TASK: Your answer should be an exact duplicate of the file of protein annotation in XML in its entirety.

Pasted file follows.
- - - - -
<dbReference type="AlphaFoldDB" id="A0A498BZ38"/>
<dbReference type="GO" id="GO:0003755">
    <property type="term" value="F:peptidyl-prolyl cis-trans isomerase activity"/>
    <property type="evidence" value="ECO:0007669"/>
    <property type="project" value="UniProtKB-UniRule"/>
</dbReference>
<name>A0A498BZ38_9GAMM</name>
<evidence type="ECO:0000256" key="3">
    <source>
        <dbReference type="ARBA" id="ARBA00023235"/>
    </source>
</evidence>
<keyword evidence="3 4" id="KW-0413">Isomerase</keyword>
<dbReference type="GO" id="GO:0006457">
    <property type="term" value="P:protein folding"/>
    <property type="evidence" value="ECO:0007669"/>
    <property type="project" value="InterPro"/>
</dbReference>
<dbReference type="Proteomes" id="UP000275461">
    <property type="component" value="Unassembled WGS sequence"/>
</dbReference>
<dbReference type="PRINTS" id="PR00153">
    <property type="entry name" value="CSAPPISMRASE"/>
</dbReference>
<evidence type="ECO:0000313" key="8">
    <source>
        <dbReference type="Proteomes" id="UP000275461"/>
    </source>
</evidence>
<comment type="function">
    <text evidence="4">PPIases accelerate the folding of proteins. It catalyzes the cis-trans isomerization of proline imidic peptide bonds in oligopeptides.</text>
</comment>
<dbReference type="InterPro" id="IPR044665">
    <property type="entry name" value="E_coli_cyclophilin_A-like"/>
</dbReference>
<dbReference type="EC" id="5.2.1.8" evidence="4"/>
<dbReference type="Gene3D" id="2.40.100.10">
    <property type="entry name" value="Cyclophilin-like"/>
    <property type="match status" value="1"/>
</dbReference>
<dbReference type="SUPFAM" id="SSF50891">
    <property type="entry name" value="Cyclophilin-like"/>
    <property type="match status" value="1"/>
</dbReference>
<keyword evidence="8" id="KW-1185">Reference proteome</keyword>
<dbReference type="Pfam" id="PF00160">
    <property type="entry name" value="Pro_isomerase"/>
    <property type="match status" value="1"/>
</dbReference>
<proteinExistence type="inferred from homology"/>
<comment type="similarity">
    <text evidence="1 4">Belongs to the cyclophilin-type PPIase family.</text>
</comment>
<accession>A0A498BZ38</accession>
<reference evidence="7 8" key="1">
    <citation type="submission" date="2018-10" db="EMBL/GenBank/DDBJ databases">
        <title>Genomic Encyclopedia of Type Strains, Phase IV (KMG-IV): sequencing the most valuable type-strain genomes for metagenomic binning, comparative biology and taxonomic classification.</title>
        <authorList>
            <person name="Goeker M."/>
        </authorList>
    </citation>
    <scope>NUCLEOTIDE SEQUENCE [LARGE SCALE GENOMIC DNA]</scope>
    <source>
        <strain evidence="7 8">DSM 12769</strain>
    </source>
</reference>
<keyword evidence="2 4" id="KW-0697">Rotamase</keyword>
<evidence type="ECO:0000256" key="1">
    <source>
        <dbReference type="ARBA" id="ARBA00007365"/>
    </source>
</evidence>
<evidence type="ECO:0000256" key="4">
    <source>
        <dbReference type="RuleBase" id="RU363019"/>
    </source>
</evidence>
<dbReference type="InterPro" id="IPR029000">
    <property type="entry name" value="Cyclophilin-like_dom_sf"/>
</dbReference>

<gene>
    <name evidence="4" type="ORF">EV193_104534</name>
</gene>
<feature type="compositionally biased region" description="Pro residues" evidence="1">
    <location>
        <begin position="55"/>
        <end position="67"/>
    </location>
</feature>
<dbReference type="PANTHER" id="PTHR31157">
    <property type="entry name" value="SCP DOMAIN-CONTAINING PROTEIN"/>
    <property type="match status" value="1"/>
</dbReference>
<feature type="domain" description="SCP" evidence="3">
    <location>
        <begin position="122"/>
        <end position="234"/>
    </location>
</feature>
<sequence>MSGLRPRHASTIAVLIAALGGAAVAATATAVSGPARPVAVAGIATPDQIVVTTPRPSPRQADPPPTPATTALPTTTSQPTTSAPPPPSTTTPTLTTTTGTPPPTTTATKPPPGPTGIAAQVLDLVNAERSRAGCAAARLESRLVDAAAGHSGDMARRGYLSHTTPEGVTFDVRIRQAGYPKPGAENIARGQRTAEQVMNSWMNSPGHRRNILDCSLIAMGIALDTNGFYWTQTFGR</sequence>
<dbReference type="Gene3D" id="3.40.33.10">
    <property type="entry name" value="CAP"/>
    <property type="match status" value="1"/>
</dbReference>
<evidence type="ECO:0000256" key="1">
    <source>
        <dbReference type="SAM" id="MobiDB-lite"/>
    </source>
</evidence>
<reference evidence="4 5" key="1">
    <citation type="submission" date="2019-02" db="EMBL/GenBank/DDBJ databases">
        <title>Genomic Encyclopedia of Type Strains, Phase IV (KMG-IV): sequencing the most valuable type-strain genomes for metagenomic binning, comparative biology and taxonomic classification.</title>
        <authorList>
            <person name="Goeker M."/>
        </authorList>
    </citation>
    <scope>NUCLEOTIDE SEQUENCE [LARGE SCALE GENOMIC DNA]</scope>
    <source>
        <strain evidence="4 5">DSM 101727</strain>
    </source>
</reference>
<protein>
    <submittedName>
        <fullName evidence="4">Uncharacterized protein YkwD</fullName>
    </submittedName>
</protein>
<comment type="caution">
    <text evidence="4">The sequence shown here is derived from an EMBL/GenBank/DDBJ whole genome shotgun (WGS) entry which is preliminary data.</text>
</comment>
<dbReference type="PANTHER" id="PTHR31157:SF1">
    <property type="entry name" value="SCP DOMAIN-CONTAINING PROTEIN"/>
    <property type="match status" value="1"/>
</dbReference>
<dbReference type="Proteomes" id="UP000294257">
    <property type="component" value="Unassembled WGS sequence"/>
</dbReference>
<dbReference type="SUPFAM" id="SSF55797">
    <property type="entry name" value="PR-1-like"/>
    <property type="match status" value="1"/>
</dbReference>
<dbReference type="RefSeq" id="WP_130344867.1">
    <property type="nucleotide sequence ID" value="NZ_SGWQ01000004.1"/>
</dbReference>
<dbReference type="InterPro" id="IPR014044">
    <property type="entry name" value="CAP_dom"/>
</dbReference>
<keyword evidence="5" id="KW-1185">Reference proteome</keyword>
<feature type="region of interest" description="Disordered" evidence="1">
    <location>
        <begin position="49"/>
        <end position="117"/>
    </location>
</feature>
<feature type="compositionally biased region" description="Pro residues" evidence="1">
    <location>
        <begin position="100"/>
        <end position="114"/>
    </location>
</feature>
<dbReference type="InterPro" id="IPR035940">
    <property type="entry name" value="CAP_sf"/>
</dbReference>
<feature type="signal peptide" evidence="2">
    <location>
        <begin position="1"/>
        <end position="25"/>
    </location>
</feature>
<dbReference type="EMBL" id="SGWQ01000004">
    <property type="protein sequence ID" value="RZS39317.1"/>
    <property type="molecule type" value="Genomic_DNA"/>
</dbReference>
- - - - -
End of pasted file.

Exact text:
<dbReference type="AlphaFoldDB" id="A0A498BZ38"/>
<dbReference type="GO" id="GO:0003755">
    <property type="term" value="F:peptidyl-prolyl cis-trans isomerase activity"/>
    <property type="evidence" value="ECO:0007669"/>
    <property type="project" value="UniProtKB-UniRule"/>
</dbReference>
<name>A0A498BZ38_9GAMM</name>
<evidence type="ECO:0000256" key="3">
    <source>
        <dbReference type="ARBA" id="ARBA00023235"/>
    </source>
</evidence>
<keyword evidence="3 4" id="KW-0413">Isomerase</keyword>
<dbReference type="GO" id="GO:0006457">
    <property type="term" value="P:protein folding"/>
    <property type="evidence" value="ECO:0007669"/>
    <property type="project" value="InterPro"/>
</dbReference>
<dbReference type="Proteomes" id="UP000275461">
    <property type="component" value="Unassembled WGS sequence"/>
</dbReference>
<dbReference type="PRINTS" id="PR00153">
    <property type="entry name" value="CSAPPISMRASE"/>
</dbReference>
<evidence type="ECO:0000313" key="8">
    <source>
        <dbReference type="Proteomes" id="UP000275461"/>
    </source>
</evidence>
<comment type="function">
    <text evidence="4">PPIases accelerate the folding of proteins. It catalyzes the cis-trans isomerization of proline imidic peptide bonds in oligopeptides.</text>
</comment>
<dbReference type="InterPro" id="IPR044665">
    <property type="entry name" value="E_coli_cyclophilin_A-like"/>
</dbReference>
<dbReference type="EC" id="5.2.1.8" evidence="4"/>
<dbReference type="Gene3D" id="2.40.100.10">
    <property type="entry name" value="Cyclophilin-like"/>
    <property type="match status" value="1"/>
</dbReference>
<dbReference type="SUPFAM" id="SSF50891">
    <property type="entry name" value="Cyclophilin-like"/>
    <property type="match status" value="1"/>
</dbReference>
<keyword evidence="8" id="KW-1185">Reference proteome</keyword>
<dbReference type="Pfam" id="PF00160">
    <property type="entry name" value="Pro_isomerase"/>
    <property type="match status" value="1"/>
</dbReference>
<proteinExistence type="inferred from homology"/>
<comment type="similarity">
    <text evidence="1 4">Belongs to the cyclophilin-type PPIase family.</text>
</comment>
<accession>A0A498BZ38</accession>
<reference evidence="7 8" key="1">
    <citation type="submission" date="2018-10" db="EMBL/GenBank/DDBJ databases">
        <title>Genomic Encyclopedia of Type Strains, Phase IV (KMG-IV): sequencing the most valuable type-strain genomes for metagenomic binning, comparative biology and taxonomic classification.</title>
        <authorList>
            <person name="Goeker M."/>
        </authorList>
    </citation>
    <scope>NUCLEOTIDE SEQUENCE [LARGE SCALE GENOMIC DNA]</scope>
    <source>
        <strain evidence="7 8">DSM 12769</strain>
    </source>
</reference>
<keyword evidence="2 4" id="KW-0697">Rotamase</keyword>
<evidence type="ECO:0000256" key="1">
    <source>
        <dbReference type="ARBA" id="ARBA00007365"/>
    </source>
</evidence>
<evidence type="ECO:0000256" key="4">
    <source>
        <dbReference type="RuleBase" id="RU363019"/>
    </source>
</evidence>
<dbReference type="InterPro" id="IPR029000">
    <property type="entry name" value="Cyclophilin-like_dom_sf"/>
</dbReference>

<gene>
    <name evidence="4" type="ORF">EV193_104534</name>
</gene>
<feature type="compositionally biased region" description="Pro residues" evidence="1">
    <location>
        <begin position="55"/>
        <end position="67"/>
    </location>
</feature>
<dbReference type="PANTHER" id="PTHR31157">
    <property type="entry name" value="SCP DOMAIN-CONTAINING PROTEIN"/>
    <property type="match status" value="1"/>
</dbReference>
<feature type="domain" description="SCP" evidence="3">
    <location>
        <begin position="122"/>
        <end position="234"/>
    </location>
</feature>
<sequence>MSGLRPRHASTIAVLIAALGGAAVAATATAVSGPARPVAVAGIATPDQIVVTTPRPSPRQADPPPTPATTALPTTTSQPTTSAPPPPSTTTPTLTTTTGTPPPTTTATKPPPGPTGIAAQVLDLVNAERSRAGCAAARLESRLVDAAAGHSGDMARRGYLSHTTPEGVTFDVRIRQAGYPKPGAENIARGQRTAEQVMNSWMNSPGHRRNILDCSLIAMGIALDTNGFYWTQTFGR</sequence>
<dbReference type="Gene3D" id="3.40.33.10">
    <property type="entry name" value="CAP"/>
    <property type="match status" value="1"/>
</dbReference>
<evidence type="ECO:0000256" key="1">
    <source>
        <dbReference type="SAM" id="MobiDB-lite"/>
    </source>
</evidence>
<reference evidence="4 5" key="1">
    <citation type="submission" date="2019-02" db="EMBL/GenBank/DDBJ databases">
        <title>Genomic Encyclopedia of Type Strains, Phase IV (KMG-IV): sequencing the most valuable type-strain genomes for metagenomic binning, comparative biology and taxonomic classification.</title>
        <authorList>
            <person name="Goeker M."/>
        </authorList>
    </citation>
    <scope>NUCLEOTIDE SEQUENCE [LARGE SCALE GENOMIC DNA]</scope>
    <source>
        <strain evidence="4 5">DSM 101727</strain>
    </source>
</reference>
<protein>
    <submittedName>
        <fullName evidence="4">Uncharacterized protein YkwD</fullName>
    </submittedName>
</protein>
<comment type="caution">
    <text evidence="4">The sequence shown here is derived from an EMBL/GenBank/DDBJ whole genome shotgun (WGS) entry which is preliminary data.</text>
</comment>
<dbReference type="PANTHER" id="PTHR31157:SF1">
    <property type="entry name" value="SCP DOMAIN-CONTAINING PROTEIN"/>
    <property type="match status" value="1"/>
</dbReference>
<dbReference type="Proteomes" id="UP000294257">
    <property type="component" value="Unassembled WGS sequence"/>
</dbReference>
<dbReference type="SUPFAM" id="SSF55797">
    <property type="entry name" value="PR-1-like"/>
    <property type="match status" value="1"/>
</dbReference>
<dbReference type="RefSeq" id="WP_130344867.1">
    <property type="nucleotide sequence ID" value="NZ_SGWQ01000004.1"/>
</dbReference>
<dbReference type="InterPro" id="IPR014044">
    <property type="entry name" value="CAP_dom"/>
</dbReference>
<keyword evidence="5" id="KW-1185">Reference proteome</keyword>
<feature type="region of interest" description="Disordered" evidence="1">
    <location>
        <begin position="49"/>
        <end position="117"/>
    </location>
</feature>
<feature type="compositionally biased region" description="Pro residues" evidence="1">
    <location>
        <begin position="100"/>
        <end position="114"/>
    </location>
</feature>
<dbReference type="InterPro" id="IPR035940">
    <property type="entry name" value="CAP_sf"/>
</dbReference>
<feature type="signal peptide" evidence="2">
    <location>
        <begin position="1"/>
        <end position="25"/>
    </location>
</feature>
<dbReference type="EMBL" id="SGWQ01000004">
    <property type="protein sequence ID" value="RZS39317.1"/>
    <property type="molecule type" value="Genomic_DNA"/>
</dbReference>